There's a tried-and-true saying in the wine industry that states, "Great wine is made in the vineyard."
I'm going to nitpick this as an oversimplification on a couple of counts, both of which I think do a disservice to winemakers.
First, not all vintages are perfect. In fact, some, such as Washington's 2011 harvest, can be downright challenging. In such cases, we have to rely on a winemaker's talents to coax flavors from grapes, achieve balance, and keep their wines as consistent as possible with years past.
Second, great grapes in the vineyard don't automatically assure great wines ... although they should. There are plenty of variables and room for error during the fermentation and aging processes. Winemakers can never afford to be careless, even when they're given a superior product with which to work.
That said, let me offer up a Washington winery, Soos Creek Wine Cellars, that scores on both counts: Great grapes and great red wines.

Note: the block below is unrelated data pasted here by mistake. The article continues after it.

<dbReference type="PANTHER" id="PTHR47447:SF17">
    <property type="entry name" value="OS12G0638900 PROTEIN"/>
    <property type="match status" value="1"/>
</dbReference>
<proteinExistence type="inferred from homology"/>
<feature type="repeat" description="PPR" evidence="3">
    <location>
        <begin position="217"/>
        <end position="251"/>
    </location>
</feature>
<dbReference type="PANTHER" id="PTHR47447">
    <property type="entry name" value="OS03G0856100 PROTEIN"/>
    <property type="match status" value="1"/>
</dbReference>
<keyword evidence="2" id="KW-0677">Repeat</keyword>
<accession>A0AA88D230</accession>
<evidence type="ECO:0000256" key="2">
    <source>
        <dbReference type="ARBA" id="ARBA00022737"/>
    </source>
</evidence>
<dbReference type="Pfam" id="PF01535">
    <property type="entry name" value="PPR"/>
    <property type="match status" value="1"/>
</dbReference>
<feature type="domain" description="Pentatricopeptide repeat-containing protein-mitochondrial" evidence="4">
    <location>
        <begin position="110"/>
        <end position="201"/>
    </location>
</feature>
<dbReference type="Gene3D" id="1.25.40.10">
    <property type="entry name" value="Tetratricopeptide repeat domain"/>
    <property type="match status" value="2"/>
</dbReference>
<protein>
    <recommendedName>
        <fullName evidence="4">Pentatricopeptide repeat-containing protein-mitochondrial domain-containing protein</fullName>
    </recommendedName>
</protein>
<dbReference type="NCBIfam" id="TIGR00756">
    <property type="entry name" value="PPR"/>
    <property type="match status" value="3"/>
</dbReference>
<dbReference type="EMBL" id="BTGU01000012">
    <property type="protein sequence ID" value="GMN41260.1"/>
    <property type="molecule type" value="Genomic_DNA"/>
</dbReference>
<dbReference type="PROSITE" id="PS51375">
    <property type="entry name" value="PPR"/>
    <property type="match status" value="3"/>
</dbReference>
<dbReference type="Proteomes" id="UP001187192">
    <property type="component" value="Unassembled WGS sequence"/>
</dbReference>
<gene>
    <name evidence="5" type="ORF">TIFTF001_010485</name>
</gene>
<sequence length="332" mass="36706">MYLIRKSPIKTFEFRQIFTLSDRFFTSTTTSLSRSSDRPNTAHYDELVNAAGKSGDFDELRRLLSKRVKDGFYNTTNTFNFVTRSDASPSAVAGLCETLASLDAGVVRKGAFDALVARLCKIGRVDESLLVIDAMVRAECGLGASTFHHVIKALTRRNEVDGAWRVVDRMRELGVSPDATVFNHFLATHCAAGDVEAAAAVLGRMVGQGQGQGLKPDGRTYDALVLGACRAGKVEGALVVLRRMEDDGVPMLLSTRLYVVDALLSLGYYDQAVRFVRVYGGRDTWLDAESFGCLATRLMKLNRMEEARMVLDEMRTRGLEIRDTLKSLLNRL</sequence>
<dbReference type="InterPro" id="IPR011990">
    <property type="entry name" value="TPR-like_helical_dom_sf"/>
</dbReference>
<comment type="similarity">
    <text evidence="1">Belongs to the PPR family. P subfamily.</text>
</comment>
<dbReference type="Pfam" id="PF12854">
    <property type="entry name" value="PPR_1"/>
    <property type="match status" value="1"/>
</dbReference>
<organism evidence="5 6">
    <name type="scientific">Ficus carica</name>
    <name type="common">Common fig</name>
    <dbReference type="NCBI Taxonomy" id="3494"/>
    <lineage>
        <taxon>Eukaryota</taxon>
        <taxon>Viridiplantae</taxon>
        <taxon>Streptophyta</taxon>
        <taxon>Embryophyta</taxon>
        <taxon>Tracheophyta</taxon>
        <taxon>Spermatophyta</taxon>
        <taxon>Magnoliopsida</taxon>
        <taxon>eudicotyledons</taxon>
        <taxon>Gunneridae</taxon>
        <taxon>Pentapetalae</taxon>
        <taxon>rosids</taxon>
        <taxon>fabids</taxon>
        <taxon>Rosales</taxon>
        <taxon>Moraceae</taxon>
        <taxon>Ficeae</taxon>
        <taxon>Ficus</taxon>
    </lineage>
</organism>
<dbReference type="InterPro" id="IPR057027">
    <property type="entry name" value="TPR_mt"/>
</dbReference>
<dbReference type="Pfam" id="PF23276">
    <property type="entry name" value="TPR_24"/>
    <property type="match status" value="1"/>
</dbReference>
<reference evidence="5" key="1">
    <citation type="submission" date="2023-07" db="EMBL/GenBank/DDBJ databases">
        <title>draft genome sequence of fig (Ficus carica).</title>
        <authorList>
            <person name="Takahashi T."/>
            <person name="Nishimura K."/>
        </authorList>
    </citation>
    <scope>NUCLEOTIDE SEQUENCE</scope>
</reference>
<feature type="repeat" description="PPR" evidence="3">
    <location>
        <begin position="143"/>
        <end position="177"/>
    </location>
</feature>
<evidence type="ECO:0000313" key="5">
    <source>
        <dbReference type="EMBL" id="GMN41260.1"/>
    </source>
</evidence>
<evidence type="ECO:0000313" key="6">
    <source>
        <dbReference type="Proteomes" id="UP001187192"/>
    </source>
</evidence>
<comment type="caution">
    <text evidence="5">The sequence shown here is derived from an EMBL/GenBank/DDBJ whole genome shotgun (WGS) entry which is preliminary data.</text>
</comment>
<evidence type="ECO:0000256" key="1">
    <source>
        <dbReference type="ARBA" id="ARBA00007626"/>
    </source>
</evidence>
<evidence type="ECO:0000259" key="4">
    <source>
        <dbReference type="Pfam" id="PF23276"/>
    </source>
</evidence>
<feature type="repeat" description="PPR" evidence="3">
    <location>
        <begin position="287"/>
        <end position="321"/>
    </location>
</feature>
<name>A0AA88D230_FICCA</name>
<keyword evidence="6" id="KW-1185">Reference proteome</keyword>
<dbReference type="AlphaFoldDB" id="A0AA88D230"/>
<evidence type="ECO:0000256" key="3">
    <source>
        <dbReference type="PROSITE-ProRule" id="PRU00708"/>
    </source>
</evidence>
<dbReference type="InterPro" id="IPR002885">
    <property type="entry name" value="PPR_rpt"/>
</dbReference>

Based in Kent, winemaker David Larson started his winery nearly 25 years ago while still working at Boeing. Today, he's running the winery full-time, but his focus on acquiring grapes from the best vineyards has always been unwavering.
Noting some of his fruit sources, Bellingham's Margarita Jones of Elliott Bay Distributing sums it up nicely: "David Larson pulls from a list of who's who (vineyards) in Washington: Champoux, Ciel du Cheval, Slide Mountain, Elephant Mountain, DuBrul, Dineen, Lewis, Sagemoor, Klipsun and The Benches." Wow.
Here are my thoughts on some of Larson's finished products that you'll find at such local venues as the Community Food Co-op and at Seifert and Jones Wine Merchants:
2010 Artist Series No. 10 Red Wine (about $30) - Cabernet franc, cabernet sauvignon and merlot comprise this Eurocentric blend that begs for a pairing with something beefy. It features plenty of dark berries up front, a spritz of acidity at the mid-palate and a crush of dried herbs on the finish.
2010 Ciel du Cheval Red Wine (about $35) - Red currant, pekoe tea, hints of chocolate and that unmistakable Red Mountain minerality round out this stunning effort. There's also some beautiful, understated blueberry fruit throughout to make this wine a pure pleasure to taste.
2010 Champoux Vineyard Red Wine (about $40) - At 84 percent cabernet sauvignon, this could be, and should be, labeled as such because this is quintessential Washington cabernet. Luscious blackberry fruit, a touch of herbaceousness and a hint of dried cherry on the extreme finish all add up to a truly remarkable wine. This is a sensory delight that's absolutely worth every penny.
Dan Radil is a wine enthusiast who lives in Bellingham. Reach him at danthewineguy.com.